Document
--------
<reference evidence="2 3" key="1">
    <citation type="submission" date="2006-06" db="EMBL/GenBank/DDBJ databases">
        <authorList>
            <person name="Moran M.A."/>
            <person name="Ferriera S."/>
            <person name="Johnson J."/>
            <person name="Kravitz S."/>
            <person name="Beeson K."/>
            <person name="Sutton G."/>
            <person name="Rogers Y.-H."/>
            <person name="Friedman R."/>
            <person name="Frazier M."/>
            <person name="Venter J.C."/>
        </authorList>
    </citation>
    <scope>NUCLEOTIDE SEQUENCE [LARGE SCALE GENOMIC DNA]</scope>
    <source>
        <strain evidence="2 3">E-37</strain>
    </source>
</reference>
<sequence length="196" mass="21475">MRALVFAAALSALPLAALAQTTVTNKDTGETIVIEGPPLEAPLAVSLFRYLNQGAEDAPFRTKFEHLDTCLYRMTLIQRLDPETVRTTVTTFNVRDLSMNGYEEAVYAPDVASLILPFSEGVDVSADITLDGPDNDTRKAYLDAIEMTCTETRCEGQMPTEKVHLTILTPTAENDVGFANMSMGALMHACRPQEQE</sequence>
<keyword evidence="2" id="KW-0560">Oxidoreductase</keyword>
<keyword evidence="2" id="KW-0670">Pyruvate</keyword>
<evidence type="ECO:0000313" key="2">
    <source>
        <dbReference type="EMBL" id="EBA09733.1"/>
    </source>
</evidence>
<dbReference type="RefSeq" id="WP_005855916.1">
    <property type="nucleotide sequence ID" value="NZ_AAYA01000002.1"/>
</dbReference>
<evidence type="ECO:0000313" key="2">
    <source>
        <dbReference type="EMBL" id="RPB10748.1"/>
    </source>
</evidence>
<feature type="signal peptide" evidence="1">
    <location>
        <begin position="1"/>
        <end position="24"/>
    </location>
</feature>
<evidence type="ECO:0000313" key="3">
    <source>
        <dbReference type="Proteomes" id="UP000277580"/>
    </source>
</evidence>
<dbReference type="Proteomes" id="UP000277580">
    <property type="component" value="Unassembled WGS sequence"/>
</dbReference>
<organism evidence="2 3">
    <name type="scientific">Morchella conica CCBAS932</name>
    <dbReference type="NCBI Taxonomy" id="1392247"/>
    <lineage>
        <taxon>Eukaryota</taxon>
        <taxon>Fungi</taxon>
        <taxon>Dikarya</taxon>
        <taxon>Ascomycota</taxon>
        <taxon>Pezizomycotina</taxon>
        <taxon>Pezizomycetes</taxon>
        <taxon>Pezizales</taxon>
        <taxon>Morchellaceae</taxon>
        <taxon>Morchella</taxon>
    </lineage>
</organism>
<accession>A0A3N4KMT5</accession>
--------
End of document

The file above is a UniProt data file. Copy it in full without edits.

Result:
<reference evidence="2 3" key="1">
    <citation type="submission" date="2006-06" db="EMBL/GenBank/DDBJ databases">
        <authorList>
            <person name="Moran M.A."/>
            <person name="Ferriera S."/>
            <person name="Johnson J."/>
            <person name="Kravitz S."/>
            <person name="Beeson K."/>
            <person name="Sutton G."/>
            <person name="Rogers Y.-H."/>
            <person name="Friedman R."/>
            <person name="Frazier M."/>
            <person name="Venter J.C."/>
        </authorList>
    </citation>
    <scope>NUCLEOTIDE SEQUENCE [LARGE SCALE GENOMIC DNA]</scope>
    <source>
        <strain evidence="2 3">E-37</strain>
    </source>
</reference>
<sequence length="196" mass="21475">MRALVFAAALSALPLAALAQTTVTNKDTGETIVIEGPPLEAPLAVSLFRYLNQGAEDAPFRTKFEHLDTCLYRMTLIQRLDPETVRTTVTTFNVRDLSMNGYEEAVYAPDVASLILPFSEGVDVSADITLDGPDNDTRKAYLDAIEMTCTETRCEGQMPTEKVHLTILTPTAENDVGFANMSMGALMHACRPQEQE</sequence>
<keyword evidence="2" id="KW-0560">Oxidoreductase</keyword>
<keyword evidence="2" id="KW-0670">Pyruvate</keyword>
<evidence type="ECO:0000313" key="2">
    <source>
        <dbReference type="EMBL" id="EBA09733.1"/>
    </source>
</evidence>
<dbReference type="RefSeq" id="WP_005855916.1">
    <property type="nucleotide sequence ID" value="NZ_AAYA01000002.1"/>
</dbReference>
<evidence type="ECO:0000313" key="2">
    <source>
        <dbReference type="EMBL" id="RPB10748.1"/>
    </source>
</evidence>
<feature type="signal peptide" evidence="1">
    <location>
        <begin position="1"/>
        <end position="24"/>
    </location>
</feature>
<evidence type="ECO:0000313" key="3">
    <source>
        <dbReference type="Proteomes" id="UP000277580"/>
    </source>
</evidence>
<dbReference type="Proteomes" id="UP000277580">
    <property type="component" value="Unassembled WGS sequence"/>
</dbReference>
<organism evidence="2 3">
    <name type="scientific">Morchella conica CCBAS932</name>
    <dbReference type="NCBI Taxonomy" id="1392247"/>
    <lineage>
        <taxon>Eukaryota</taxon>
        <taxon>Fungi</taxon>
        <taxon>Dikarya</taxon>
        <taxon>Ascomycota</taxon>
        <taxon>Pezizomycotina</taxon>
        <taxon>Pezizomycetes</taxon>
        <taxon>Pezizales</taxon>
        <taxon>Morchellaceae</taxon>
        <taxon>Morchella</taxon>
    </lineage>
</organism>
<accession>A0A3N4KMT5</accession>